3
$\begingroup$

A typical VCF file has:

##contig=<ID=chr1,length=248956422>
##contig=<ID=chr2,length=242193529>

I would like to use htslib in C++ to read it. My attempt:

htsFile *fp = bcf_open("my.vcf", "r");
bcf_hdr_t *hdr = bcf_hdr_read(fp); 

In https://github.com/samtools/htslib/blob/develop/htslib/vcf.h, I'm not able to find a function that can do that for me.

How to read chr1 and 248956422 in C++?

$\endgroup$
4
  • $\begingroup$ As far as I can tell, the (internal) function bcf_hdr_parse_line does that. It returns an object x of type bcf_hrec_t*, for which strcmp(x->key, "contig") == 0) for your lines. You can then access the x->keys and x->vals. Untested. $\endgroup$ – Konrad Rudolph Feb 28 '18 at 10:49
  • $\begingroup$ @KonradRudolph Can I use it externally properly? Without hacking? $\endgroup$ – SmallChess Feb 28 '18 at 11:03
  • $\begingroup$ Depends on what you mean by “properly”. Since the API isn’t properly documented anyway, the distinction between external and internal functions is somewhat fluid. It might break with future versions of htslib, if that’s what you’re concerned about. $\endgroup$ – Konrad Rudolph Feb 28 '18 at 11:13
  • $\begingroup$ @KonradRudolph Yeah. Breaking with future versions is my concern. If I see don't any other alternative, I might go with that or just parse the file myself. $\endgroup$ – SmallChess Feb 28 '18 at 11:14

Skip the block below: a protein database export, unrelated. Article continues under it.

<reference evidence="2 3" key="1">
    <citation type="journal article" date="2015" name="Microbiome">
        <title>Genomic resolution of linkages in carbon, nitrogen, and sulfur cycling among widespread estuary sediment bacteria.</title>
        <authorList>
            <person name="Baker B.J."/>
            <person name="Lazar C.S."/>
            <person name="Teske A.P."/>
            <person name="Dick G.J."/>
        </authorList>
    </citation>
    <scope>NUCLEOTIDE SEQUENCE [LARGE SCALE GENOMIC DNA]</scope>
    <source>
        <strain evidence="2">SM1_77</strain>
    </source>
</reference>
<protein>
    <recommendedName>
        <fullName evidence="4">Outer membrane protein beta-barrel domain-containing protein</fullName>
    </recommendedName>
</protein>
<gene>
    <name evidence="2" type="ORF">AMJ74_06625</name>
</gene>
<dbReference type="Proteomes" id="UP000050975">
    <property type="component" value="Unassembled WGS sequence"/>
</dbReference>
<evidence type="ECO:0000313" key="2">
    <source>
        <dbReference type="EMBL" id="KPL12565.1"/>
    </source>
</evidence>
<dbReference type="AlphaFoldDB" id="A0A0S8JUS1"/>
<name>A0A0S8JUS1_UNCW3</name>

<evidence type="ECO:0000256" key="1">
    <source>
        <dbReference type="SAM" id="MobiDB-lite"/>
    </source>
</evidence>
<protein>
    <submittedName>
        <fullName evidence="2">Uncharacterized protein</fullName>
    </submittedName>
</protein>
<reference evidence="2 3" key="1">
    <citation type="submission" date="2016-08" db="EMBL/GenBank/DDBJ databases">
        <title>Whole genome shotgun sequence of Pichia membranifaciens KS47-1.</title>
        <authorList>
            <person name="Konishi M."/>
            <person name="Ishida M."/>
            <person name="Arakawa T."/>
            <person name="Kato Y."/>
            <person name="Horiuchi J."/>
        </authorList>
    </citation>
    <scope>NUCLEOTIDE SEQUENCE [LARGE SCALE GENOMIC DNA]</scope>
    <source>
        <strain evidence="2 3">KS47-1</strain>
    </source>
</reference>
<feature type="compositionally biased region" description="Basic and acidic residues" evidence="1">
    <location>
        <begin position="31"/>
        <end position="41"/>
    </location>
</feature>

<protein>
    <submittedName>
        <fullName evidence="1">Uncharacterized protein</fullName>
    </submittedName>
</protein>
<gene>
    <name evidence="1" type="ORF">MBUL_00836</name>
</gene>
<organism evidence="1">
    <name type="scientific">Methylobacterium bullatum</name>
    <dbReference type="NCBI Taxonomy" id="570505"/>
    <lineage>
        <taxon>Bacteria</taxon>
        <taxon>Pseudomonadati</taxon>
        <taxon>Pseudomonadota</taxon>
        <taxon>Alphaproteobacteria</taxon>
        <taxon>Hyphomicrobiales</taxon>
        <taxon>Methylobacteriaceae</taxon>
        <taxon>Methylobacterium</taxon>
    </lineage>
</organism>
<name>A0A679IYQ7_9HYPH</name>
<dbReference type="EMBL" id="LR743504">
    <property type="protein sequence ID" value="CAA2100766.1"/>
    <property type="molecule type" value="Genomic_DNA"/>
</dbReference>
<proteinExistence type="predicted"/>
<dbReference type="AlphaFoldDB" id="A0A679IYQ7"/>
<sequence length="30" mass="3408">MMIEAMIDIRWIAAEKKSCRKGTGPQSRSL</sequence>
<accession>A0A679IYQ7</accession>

3
$\begingroup$
#include "htslib/vcf.h"

int main(int argc, char *argv[])
{
    htsFile *fp;
    bcf_hdr_t *hdr;
    bcf_idpair_t *ctg;
    int i;
    if (argc == 1) {
        fprintf(stderr, "Usage: print-ctg <in.vcf>\n");
        return 1;
    }
    fp = vcf_open(argv[1], "r");
    hdr = vcf_hdr_read(fp);
    ctg = hdr->id[BCF_DT_CTG];
    for (i = 0; i < hdr->n[BCF_DT_CTG]; ++i)
        printf("%s\t%d\n", ctg[i].key, ctg[i].val->info[0]);
    bcf_hdr_destroy(hdr);
    vcf_close(fp);
    return 0;
}

On stability: this use has been in htslib forever. In general, functions/structs/variables in the public headers are meant to be stable. However, there is no guarantee that future versions will always keep the same APIs.

$\endgroup$

Your Answer

By clicking “Post Your Answer”, you agree to our terms of service, privacy policy and cookie policy

Not the answer you're looking for? Browse other questions tagged or ask your own question.